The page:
Cobb’s Paradox

Cobb’s Paradox states, ‘We know why projects fail; we know how to prevent their failure – so why do they still fail?’  PMI has recently published its latest Pulse of the Profession survey which shows some improvements on the 2008 and 2006 results but not much. Nearly half the projects surveyed in 2010 still failed to meet time and cost targets.

However, the PMI survey did highlight a stark difference between high performing organisations with a better than 80% success rate, and low performing organisations with a greater than 40% fail rate. And, the survey also clearly showed the processes typically used by the high performing organisations (and ignored by low performing organisations) are straightforward to implement and use; they include:

  • Using standardised project management processes.
  • Establishing a process to mature project, program and portfolio management practices.
  • Using a process to increase project management competency.
  • Employing qualified project managers.

Most of these elements coalesce around an effective project management office (PMO). Simply by standardising project management processes, the survey shows an organisation can expect a 25% increase in project success.

None of this new is new, KPMG demonstrated exactly the same point in its 2002 and 2003 surveys, supported by similar findings by PwC in 2004 (see:

What’s worrying me is the large number of organisations whose middle and senior management are simply failing their stakeholders by not implementing these simple pragmatic steps. The question that should be asked is WHY?

The stakeholders whose rights are being ignored include the owners who have a right to expect efficient use of resources entrusted to the organisation and the people employed on the failed projects whose work life is made unnecessarily stressful.

As Deeming pointed out in the 1950s, quality is a management responsibility. Therefore, allowing poor quality project management processes to exist in an organisation is a management failure. To quote another mantra: quality is designed in not inspected in. Workers and project managers cannot be expected to retrofit quality into defective systems; systemic failures are a failure of management.

What makes the situation even more worrying is that the tools to develop a quality project management system are readily available. Models such as CMMI, P3M3 and PMI’s OPM3 maturity model has been around for years and are regularly updated.

PMI has recently moved to improve the availability and support for its OPM3 Self-Assessment Module (SAM). This basic assessment system is now sold and supported by organisations such as Mosaic that are qualified to deliver the full range of OPM3 services and help businesses achieve the best return on their investment (for more see: OGC have similar arrangements for P3M3 as does CMMI.

So, given the tools are available, the knowledge is available, and the value has been consistently demonstrated; why are organisations still prepared to squander $millions on failed projects rather than investing a fraction of that amount in simple systems that can significantly improve the value they deliver to their stakeholders?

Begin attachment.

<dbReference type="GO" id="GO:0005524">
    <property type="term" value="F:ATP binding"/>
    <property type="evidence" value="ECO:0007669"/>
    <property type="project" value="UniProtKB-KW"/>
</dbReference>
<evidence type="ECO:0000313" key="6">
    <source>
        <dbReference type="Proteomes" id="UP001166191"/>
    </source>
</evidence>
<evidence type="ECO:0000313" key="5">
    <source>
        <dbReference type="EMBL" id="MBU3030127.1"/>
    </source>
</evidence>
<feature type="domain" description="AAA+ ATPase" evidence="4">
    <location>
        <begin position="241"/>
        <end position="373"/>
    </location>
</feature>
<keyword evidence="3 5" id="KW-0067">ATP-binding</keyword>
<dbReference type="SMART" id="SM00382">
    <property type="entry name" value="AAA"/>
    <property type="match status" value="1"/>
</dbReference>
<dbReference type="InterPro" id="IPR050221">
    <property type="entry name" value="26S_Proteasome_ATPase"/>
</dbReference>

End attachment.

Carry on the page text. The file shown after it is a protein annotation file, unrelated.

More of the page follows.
I would be interested to know the answer.

4 Responses to Cobb’s Paradox

  1. […] Part of the answer is Cobbs Paradox (see the post) […]

  2. George B. says:

    The article is interesting, nevertheless I would add my two cents: despite all theories about stakeholders management, the most important seems to be without any doubt making all stakeholders aware to support the project and not viceversa – PM convincing the stakeholders ! Why that? Because many today’s companies are surviving because of projects running so why not making all stakeholders more responsible to support projects instead of giving to one person – the PM – the responsibility to talk nicely to stakeholders in order to achieve the project success. The project success is assured by all stakeholders not by PM, only. What a single person could do? Could one person “fight” against 20 stakeholders? Hardly!

    • stakeholdermanagement says:

      This sounds rather like blaming the victims.
      Certainly many technical PMs are very poor communicators (which is one of the values an effective PMO can contribute). But at the end of the day, the people paid to run the organisation are the executives and they are totally responsible for the standards they set and accept.

  3. Jed says:

    To improve project performance you need to
    1 improve project competency (training/hire good pms)

    2 use complete, integrated and optimized processes (methodologies etc)

    3 change the mindsets and belief systems of both the business and the PM community

    IN THE REVERSE ORDER – ie address no 3 first

    The reason why these ‘improvements’ have little to no effect is that they don’t address the belief systems of the business management and the PMs – which are often fallacious, inadequate and inappropriate.

    What and how you think about projects determines how you approach, manage and deliver projects.

    Cobb’s paradox is answered by addressing the root cause and not the symptoms.

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